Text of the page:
The prison Piemburg is situated on the edge of town.  It is old and looks from the outside not altogether unattractive.  An air of faded severity lingers about its stuccoed walls.  Above the huge iron doorway are printed the word 'Piemburg Tronk and Gaol', and the door itself is painted a cheerful black.  On either side the barred windows of the administrative block break the monotony of the walls, whose heights are delicately topped with cast-iron cacti which give the whole building a faintly horticultural air.  The visitor to Piemburg who passes the great rectangle of masonry might well imagine that he was in the neighbourhood of some enormous kitchen garden were it not for the frequent and persistent screams that float up over the ornamental ironwork and suggest that something more voracious than a Venus Flytrap has closed upon a victim.

--Riotous Assembly by Tom Sharpe

[N.B.:  This is from the first book by Tom Sharpe, a laugh-out-loud comedic writer whom you probably have never heard of, whose dark, ironic works tend to make Evelyn Waugh's in comparison seem to sprout daisies and forget-me-nots.  Riotous Assembly is set in apartheid South Africa and is dedicated, "for all those members of the South African Police Force whose lives are dedicated to the preservation of Western civilisation in Southern Africa."]

March  5,  2011

Patrick: Lagniappe

In methods, tactics, and instruments of war, Germany took the initiative in 1914.  The war was to bring a revolution in the European spirit and, as a corollary, in the European state structure.  Germany was the revolutionary power of Europe.  Located in the center of the continent, she set out to become the leader of Europe, the heart of Europe, as she put it.  Germany not only represented the idea of revolution in this war; she backed the forces of revolution everywhere, whatever their ultimate goals.  She helped Roger Casement and the Irish nationalists in their struggle against Britain, and she shipped Lenin back to Russia from Switzerland to foment revolution in Petrograd.  What was important above all for Germans was the overthrow of the old structures.  That was the whole point of the war.  Once that had been achieved, the revolutionary dynamic would proceed to erect new structures valid for the new situation.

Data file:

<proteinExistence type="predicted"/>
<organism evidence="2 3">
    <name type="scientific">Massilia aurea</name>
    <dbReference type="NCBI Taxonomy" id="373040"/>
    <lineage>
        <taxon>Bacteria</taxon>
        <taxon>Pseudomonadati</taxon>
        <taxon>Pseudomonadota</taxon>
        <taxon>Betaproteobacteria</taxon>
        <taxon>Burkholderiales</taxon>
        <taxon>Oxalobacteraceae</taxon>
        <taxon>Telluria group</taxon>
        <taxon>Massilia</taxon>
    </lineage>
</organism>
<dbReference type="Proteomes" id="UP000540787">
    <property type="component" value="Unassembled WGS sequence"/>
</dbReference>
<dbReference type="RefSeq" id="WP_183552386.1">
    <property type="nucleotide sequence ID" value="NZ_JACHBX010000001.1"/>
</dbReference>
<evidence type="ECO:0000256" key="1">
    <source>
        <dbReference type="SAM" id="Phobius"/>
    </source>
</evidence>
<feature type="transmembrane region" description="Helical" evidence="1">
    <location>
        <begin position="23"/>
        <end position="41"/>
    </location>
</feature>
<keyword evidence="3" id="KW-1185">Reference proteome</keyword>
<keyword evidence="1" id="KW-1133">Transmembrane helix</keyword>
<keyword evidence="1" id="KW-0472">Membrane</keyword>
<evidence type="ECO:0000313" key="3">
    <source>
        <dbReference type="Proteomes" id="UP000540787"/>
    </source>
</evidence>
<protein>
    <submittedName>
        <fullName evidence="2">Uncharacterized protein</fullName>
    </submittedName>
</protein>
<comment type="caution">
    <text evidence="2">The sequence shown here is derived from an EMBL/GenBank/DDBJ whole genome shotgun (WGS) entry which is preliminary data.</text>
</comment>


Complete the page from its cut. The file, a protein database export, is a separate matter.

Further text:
--Rites of Spring: The Great War and the Birth of the Modern Age by Modris Eksteins

March  4,  2011

Patrick: Lagniappe

Nonetheless, the evidence as it stands shows overwhelmingly that the Germans denied international standards most systematically -- in part out of a sense of necessity, viewing these standards as injurious to their immediate welfare, but also in large part because they, the Germans, were simply less disposed to abide by rules they considered alien and historic and hence not applicable either to themselves or to the colossal significance of the moment.  The Germans were to berate themselves after the war by claiming that their propaganda effort had been far inferior to that of the Allies, but the truth of the matter was that the Allies did have more substance behind their claims against the Germans than the Germans had against their enemies.  The Germans' appeal to "honesty," "openness," and "truthfulness" had a romantic and idealistic ring; it was an appeal to internal, private virtues.  The Allies' appeal was a social, ethical, and historical one; it was to external, public values.